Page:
One of the challenges I'm participating in this year is The War Through the Generations: Vietnam Challenge. Which has the option of participating in the July Read-a-long, where we'll be reading Paco's Story. Click here for a link if you is to join.
So far I'm really enjoying the novel, there's still a bit of a mystery behind Pac0, and I still can't figure out where this is going, or what is really going on in poor Paco's head. Here are this weeks discussion questions.
1. Do you think Paco is ready to rejoin the living and will he easily re-enter “normal” life?
I don’t think Paco has a choice, even if he isn’t ready to rejoin normal life, he has to anyways. For me its more of a question of whether “normal” life and society is ready for Paco, and others like him. And the answer is no. Paco is still scarred from the war, and I don’t just mean his physical injuries, but his psychological, now that he is “home,” he needs a means of survival and all he has is the clothes on his back and in his bag. No one (at least that we know of) has given him help, or steered him in the right direction. Which was one of the major issues of this war, that no one was prepared for the hoards of injured and recovering soldiers coming back home and needing a job and a place to live. There was no support for them, once they were well enough to leave the hospital they were on there own. So they had no choice but to rejoin normal life, even if they weren’t ready, and worst of all real life wasn’t ready for them. So they’re like a floater in the middle. Which I think Paco is display, and the author has portrayed perfectly. Normal life went on while he was away, and it is still going on when he comes back, but isn’t ready for him
2. How do you think the lively atmosphere of Rita’s Tender Tap affects Paco?
It’s overwhelming for him, as I said above, I don’t think he was ready to see that America is still living the way they are, when he has just come from war, and they can still joke and carry on like nothing has happened, when he has lost so much. I think part of him died in Vietnam, so seeing such a lively crowd when he’s barely there himself is shocking.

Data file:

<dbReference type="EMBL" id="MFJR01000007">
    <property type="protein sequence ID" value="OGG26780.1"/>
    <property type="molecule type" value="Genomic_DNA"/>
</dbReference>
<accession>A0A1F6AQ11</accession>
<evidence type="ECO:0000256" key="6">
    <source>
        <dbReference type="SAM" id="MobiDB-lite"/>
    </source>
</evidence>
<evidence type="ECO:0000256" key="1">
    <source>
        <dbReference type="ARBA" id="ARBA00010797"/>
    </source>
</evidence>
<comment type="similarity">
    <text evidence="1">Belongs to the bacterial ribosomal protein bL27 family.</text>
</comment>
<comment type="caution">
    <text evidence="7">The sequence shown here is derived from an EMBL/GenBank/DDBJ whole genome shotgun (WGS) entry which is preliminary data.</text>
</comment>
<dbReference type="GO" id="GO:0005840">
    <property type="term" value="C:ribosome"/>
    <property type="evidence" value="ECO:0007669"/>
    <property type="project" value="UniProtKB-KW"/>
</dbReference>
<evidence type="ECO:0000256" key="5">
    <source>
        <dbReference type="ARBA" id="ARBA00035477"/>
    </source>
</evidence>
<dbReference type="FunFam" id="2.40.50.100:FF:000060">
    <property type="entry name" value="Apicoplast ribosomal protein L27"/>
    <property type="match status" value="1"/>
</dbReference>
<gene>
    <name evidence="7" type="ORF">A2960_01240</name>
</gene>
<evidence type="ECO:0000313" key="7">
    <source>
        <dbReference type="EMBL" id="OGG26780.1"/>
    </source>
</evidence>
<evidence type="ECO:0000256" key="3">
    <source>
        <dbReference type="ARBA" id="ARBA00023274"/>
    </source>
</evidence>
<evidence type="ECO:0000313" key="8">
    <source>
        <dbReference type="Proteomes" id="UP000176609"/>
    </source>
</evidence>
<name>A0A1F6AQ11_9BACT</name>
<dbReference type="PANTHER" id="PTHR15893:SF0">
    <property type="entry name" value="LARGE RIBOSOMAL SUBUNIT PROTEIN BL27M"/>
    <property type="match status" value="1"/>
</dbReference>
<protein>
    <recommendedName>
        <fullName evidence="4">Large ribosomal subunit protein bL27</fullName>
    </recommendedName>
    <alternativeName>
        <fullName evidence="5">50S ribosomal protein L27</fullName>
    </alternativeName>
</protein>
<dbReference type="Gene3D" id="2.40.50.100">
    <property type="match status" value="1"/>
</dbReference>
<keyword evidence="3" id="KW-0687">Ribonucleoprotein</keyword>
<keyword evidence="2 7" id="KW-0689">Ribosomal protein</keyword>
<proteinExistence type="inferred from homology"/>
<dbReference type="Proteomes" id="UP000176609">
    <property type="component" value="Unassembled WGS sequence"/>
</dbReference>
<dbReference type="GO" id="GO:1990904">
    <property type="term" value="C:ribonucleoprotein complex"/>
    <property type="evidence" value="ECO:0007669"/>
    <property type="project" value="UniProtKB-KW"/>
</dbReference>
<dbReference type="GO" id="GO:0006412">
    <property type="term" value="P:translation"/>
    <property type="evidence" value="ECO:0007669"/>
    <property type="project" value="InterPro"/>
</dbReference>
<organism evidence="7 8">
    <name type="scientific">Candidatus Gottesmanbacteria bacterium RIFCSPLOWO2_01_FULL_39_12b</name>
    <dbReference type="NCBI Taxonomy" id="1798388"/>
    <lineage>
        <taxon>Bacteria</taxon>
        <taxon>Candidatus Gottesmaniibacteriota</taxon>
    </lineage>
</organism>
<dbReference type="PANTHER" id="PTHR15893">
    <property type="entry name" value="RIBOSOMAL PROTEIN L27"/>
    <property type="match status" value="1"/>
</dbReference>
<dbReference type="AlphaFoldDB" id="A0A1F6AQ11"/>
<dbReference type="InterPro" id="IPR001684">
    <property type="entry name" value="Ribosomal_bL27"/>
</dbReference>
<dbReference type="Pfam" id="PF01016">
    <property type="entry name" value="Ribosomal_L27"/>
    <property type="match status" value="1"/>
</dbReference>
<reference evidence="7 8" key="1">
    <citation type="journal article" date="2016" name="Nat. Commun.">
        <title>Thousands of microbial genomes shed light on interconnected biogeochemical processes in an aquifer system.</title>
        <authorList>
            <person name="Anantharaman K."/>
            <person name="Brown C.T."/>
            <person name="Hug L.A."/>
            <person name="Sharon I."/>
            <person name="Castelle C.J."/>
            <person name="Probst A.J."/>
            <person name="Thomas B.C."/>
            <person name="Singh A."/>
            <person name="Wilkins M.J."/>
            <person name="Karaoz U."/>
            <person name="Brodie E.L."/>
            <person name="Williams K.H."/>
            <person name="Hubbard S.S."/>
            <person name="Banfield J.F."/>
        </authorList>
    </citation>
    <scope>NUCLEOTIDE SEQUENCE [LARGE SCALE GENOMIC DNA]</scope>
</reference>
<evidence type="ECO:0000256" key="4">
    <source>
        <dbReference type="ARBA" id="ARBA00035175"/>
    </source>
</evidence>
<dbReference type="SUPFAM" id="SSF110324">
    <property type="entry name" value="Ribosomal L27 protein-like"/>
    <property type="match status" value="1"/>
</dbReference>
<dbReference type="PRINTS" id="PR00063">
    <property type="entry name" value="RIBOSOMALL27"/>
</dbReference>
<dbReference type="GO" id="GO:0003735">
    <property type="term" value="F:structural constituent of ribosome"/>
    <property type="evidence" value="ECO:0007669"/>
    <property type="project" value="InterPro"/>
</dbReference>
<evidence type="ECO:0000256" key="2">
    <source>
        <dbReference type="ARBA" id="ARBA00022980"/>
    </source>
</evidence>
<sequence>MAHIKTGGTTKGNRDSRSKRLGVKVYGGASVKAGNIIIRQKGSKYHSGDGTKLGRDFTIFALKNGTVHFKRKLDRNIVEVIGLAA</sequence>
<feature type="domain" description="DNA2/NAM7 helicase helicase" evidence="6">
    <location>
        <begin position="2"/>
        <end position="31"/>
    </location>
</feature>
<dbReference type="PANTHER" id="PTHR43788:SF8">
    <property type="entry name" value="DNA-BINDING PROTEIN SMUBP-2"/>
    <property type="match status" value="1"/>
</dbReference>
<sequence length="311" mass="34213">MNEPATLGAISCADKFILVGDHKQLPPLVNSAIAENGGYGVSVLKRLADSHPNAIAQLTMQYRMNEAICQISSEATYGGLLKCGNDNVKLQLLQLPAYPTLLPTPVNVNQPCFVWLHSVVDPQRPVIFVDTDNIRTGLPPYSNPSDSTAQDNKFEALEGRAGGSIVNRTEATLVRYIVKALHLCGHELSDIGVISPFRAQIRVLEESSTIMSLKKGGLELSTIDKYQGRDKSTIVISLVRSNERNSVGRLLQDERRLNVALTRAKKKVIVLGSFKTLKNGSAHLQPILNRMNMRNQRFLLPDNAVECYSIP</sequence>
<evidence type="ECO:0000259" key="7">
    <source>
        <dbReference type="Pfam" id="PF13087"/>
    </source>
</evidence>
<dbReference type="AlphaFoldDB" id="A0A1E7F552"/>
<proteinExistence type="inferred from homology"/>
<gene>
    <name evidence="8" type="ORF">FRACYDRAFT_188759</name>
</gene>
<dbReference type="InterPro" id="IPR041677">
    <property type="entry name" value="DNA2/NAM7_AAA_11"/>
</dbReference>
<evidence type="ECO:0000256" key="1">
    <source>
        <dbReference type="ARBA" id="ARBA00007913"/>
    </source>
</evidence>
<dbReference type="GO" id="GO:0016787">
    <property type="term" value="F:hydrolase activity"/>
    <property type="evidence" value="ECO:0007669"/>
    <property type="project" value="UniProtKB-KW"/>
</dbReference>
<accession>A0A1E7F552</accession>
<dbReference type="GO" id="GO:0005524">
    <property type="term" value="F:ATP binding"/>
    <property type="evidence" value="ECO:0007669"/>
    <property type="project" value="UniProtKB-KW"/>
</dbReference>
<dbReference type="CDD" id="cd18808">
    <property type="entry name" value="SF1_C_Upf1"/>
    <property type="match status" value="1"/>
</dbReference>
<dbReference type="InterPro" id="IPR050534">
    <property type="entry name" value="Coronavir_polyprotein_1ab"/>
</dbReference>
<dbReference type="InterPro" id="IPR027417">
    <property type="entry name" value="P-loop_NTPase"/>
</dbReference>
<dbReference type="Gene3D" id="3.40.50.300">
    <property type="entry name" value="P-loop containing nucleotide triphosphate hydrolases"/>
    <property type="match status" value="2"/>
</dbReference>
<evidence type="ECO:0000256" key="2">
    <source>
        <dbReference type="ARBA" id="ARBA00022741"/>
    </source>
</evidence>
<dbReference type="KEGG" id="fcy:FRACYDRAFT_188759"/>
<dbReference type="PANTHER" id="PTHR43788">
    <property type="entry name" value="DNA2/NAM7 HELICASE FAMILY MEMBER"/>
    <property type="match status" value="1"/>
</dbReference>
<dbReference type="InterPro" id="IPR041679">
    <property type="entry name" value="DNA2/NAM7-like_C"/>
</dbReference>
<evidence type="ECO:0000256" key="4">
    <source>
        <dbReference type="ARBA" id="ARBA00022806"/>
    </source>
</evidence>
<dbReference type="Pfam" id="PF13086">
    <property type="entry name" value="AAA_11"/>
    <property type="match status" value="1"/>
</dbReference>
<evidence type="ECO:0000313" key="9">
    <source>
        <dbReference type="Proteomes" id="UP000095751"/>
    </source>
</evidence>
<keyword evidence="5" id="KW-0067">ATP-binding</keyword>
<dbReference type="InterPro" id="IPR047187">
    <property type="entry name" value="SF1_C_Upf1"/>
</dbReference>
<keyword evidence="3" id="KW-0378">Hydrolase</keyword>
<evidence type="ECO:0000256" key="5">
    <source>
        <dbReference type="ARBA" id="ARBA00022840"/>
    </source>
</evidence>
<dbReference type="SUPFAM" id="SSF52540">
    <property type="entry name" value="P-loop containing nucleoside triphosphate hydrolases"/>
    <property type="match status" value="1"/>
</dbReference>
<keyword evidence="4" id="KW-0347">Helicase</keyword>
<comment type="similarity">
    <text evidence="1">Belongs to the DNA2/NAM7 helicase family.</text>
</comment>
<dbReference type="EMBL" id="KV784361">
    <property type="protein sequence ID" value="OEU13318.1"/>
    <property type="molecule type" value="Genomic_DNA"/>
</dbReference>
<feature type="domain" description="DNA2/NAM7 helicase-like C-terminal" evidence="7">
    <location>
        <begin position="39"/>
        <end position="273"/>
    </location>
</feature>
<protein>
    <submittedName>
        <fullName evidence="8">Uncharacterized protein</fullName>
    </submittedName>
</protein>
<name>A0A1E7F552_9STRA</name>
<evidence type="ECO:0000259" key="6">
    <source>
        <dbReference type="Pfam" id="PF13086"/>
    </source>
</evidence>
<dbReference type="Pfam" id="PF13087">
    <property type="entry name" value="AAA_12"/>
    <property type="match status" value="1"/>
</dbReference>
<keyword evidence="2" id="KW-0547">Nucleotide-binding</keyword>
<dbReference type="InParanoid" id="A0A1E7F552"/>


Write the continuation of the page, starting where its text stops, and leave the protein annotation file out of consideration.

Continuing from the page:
3. Do you think Heinemann made the right choice in narrator, or do you believe Paco should be telling his own story?
I have two theories of who the narrator is, one a ghost or two, Paco himself, who has detached a part of himself, from the rest of him. Either way, I think this narrator, whoever it is, is a perfect choice. I think we’d see a very different version of things if it were told by Paco in the first person or in any other way. To me the way the narrator is telling the story make it feel more believable, and makes the characters, especially Paco more real.
4. Do you think the side stories about the medic who found Paco, the bus driver, and Mr. Elliot, etc., add to the narrative or take too much attention away from Paco, who seems to hide in the background during these asides?
I’m on the fence on this one. On one hand, I want the story to concentrate more on Paco, I want to dig deeper into his story, so when it gets sidetracked from him I am disappointed. With that being said, I think it adds something to his character, because all of these characters we get to see a bit of a side story of, have a similar characteristic to Paco, which is they are all lost outsiders, trying to live life, all of which have had something significant affect them and bring them to where they are now, so I think it helps build on how Paco must feel like an outsider, who no one truly understands his circumstances or what happened to him.
5. How do you feel about Paco at this point in the book?
I wouldn’t say he’s a favourite character, but he is one I enjoy reading about. I find the mystery behind him and his circumstance intriguing and I want to find out more about him. I think there’s more to Paco then he’s letting on. I still have one theory, and I’m not sure if I’m right or not, but I’m anxious in reading more to find out if I’m right